The antidote for death by PowerPoint
Strategic Communications: Our most popular workshop and how it can make for better decisions and less deadly meetings
If you’ve attended a meeting in the past 20 years, you know the pain of PowerPoint-driven communication: too many pages, too many words, too hard to find the message. Exasperated executives know that colleagues are well intended when they march through the data they’ve worked so hard to assemble. But leaders can’t help wish for the answer to a fundamental question: so what? Sure, this information is nice, but what’s the point?
Kenning partners Cathy Boeckmann and Jerry Stauduhar have been facilitating Kenning’s Strategic Communications workshop for more than a decade. In this interview, they explain how the workshop offers not only the elusive cure for death by PowerPoint but also improves most any other form of written or oral communication.
The workshop is called Strategic Communications. What does that mean? What does the workshop cover?
We show participants how to take an intentional, disciplined approach to creating a document. By default, most teams assemble a bunch of slides on a topic and then add, delete, and reorder them, usually resulting in a bloated presentation that lacks a clear logical flow.
Instead, this workshop gives participants the skills to follow a better process: synthesize insights from raw information, create a storyline that answers the audience’s most pressing question, and then assemble visually effective slides to tell that story. We believe that if a presentation curates the right information to answer the right question, it serves a strategic purpose. At their best, strategic communications provide fact-based arguments to support actionable recommendations, resulting in focused debate and better business decisions.
In addition, I think choosing to communicate using the top-down or “pyramid” approach advocated in the program is also a strategic move for the communicator. It has to do with a mindset shift: moving from merely putting a lot of information or data together in a semi-organized format and letting the audience decide what it all means, to putting forward a point of view about what it all means, based on your expertise on the topic, and supporting it with only the data that really matters. We often ask, is it your job as a leader to just push information about this topic, or is it your job to bring a well-reasoned perspective about it to your audience? As Cathy said, this approach does not stifle discussion and input from an audience, but rather helps frame the issues at a high level and focus valuable discussion time on key questions, rather than wasting it lost in the weeds.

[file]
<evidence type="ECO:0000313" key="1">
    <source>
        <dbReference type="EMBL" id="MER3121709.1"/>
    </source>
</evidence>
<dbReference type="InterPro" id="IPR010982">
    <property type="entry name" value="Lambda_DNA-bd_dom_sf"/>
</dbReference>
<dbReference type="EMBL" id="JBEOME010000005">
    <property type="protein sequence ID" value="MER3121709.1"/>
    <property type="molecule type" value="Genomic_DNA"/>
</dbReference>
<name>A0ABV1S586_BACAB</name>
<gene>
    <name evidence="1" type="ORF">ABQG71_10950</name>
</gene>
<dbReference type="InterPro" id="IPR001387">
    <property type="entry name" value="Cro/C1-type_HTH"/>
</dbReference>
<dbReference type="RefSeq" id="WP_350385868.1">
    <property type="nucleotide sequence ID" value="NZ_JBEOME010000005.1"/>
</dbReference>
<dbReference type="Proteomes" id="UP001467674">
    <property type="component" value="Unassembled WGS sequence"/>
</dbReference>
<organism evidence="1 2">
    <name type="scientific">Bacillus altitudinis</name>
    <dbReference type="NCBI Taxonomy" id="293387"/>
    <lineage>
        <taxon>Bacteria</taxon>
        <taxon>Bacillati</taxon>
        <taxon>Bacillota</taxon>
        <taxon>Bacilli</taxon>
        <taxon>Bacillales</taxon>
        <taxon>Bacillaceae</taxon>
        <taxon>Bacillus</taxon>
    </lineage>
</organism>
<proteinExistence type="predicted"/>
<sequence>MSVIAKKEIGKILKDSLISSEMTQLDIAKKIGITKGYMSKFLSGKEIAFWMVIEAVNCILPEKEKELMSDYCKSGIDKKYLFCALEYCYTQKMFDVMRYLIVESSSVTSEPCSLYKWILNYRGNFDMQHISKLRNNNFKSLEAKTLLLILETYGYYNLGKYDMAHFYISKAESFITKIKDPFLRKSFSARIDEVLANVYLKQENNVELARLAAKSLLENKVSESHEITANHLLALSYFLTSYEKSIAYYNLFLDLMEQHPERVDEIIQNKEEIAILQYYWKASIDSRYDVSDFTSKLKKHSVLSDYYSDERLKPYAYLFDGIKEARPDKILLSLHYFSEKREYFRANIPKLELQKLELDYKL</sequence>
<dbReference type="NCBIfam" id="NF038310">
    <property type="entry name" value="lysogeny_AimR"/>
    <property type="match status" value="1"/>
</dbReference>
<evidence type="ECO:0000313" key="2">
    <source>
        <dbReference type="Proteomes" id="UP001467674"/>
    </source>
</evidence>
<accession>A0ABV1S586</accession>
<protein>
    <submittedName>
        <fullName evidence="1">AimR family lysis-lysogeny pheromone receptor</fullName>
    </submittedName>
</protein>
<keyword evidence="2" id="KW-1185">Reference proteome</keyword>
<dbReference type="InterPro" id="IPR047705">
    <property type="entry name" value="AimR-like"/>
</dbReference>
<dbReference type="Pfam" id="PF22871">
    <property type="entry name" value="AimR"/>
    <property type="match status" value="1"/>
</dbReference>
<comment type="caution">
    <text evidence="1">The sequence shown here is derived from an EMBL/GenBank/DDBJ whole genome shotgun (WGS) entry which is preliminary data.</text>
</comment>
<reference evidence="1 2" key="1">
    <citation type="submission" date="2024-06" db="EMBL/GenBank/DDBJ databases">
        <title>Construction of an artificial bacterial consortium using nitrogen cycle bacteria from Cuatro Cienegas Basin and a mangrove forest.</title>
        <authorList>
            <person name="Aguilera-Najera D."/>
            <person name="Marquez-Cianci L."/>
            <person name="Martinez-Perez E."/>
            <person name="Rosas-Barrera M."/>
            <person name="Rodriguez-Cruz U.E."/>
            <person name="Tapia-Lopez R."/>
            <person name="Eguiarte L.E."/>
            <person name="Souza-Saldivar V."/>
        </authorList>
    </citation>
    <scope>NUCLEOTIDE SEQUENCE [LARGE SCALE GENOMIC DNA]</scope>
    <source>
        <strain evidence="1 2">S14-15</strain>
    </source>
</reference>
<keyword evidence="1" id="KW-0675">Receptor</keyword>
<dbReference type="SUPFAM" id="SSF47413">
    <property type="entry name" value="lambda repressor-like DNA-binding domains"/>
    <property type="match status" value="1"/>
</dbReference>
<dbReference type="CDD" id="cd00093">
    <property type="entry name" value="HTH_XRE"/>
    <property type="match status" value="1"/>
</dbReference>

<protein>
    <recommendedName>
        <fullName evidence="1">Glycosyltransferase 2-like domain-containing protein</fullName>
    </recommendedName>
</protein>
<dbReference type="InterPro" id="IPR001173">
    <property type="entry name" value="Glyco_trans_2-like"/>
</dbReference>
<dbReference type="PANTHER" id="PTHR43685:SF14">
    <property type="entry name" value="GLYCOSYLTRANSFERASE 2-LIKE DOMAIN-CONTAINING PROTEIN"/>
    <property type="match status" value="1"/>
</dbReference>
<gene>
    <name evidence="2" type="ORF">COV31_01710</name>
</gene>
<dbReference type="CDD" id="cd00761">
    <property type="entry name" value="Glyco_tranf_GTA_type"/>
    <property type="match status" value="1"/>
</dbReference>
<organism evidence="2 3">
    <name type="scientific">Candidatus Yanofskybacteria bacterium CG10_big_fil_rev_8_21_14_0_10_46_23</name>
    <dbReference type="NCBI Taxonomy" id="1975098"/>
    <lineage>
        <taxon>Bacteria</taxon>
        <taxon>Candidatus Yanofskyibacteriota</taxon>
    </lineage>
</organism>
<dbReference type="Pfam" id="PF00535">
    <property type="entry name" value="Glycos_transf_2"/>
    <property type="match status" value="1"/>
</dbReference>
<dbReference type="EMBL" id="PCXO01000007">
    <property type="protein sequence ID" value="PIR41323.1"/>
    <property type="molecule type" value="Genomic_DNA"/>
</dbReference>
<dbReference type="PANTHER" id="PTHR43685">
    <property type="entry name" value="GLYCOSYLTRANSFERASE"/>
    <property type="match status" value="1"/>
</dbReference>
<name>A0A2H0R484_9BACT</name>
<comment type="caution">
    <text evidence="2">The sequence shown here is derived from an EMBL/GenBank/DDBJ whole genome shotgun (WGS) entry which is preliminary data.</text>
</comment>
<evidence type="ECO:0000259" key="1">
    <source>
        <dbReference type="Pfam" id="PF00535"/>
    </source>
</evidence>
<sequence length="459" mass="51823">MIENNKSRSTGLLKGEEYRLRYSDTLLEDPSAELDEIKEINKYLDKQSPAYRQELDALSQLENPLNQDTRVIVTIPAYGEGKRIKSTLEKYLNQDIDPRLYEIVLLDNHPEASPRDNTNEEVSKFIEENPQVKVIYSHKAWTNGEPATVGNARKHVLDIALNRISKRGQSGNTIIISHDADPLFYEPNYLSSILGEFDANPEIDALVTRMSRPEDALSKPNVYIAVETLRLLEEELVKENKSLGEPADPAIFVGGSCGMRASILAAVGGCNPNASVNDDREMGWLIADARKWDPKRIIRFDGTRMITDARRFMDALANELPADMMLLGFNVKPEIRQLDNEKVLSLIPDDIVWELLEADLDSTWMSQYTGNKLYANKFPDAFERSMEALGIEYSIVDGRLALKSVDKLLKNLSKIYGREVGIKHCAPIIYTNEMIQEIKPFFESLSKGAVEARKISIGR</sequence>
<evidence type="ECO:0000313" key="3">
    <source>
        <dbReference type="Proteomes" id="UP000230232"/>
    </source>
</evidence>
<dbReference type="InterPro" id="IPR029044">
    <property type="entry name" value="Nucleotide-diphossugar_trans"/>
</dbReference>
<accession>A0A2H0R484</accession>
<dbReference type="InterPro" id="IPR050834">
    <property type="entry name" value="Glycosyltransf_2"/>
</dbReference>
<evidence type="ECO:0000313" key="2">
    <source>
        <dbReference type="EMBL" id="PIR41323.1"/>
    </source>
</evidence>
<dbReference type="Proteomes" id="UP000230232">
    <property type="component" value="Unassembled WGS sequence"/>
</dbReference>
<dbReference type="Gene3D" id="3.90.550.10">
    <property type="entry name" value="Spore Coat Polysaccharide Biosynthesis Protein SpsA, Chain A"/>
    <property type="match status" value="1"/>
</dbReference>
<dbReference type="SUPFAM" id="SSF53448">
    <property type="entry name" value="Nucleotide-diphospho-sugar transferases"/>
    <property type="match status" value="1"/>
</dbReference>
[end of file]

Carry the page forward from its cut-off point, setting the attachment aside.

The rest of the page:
Why do you think Strategic Communications is Kenning’s most popular workshop? What makes it a desirable investment for clients?
We have offered this workshop a lot – probably in the range of a dozen times a year since 2002 – overwhelmingly at the request of our clients. One company has sent 250 employees through the session in the past 3 years, and they are expecting to train another 50 this year. So yes, we get a lot of pull for this workshop.
I think the simple explanation for the popularity is that it delivers clear value that leaders see and feel immediately and on a daily basis. When workshop participants shift their approach to lead with insights rather than information, it starts conversations in a different place. Leaders waste less time asking for their teams to clarify their thinking. Decision making happens faster. I also think that the skills that make this possible are fairly easy to learn and apply. It’s just that most people have never been exposed to them.
I think we are really filling a need in the business world. Since many Kenning partners once worked for large professional services firms, the alumni of these firms are a core part of our client base. Many of them now hold leadership positions at major companies across sectors and they want their teams to be able to communicate with them, and other executives, in the clear, concise, well-reasoned way they were trained to do when they were management consultants. So, we’ve taken the tried-and-true principles that are well-known in that world and updated and combined them to fit the realities of how business works today. It’s a big challenge to cut through the clutter and noise of all the media and messaging available to everyone today, and it turns out one of the best ways to do that is to take the time to synthesize what you know into meaningful insights, and then organize them into a compelling, easy to understand story.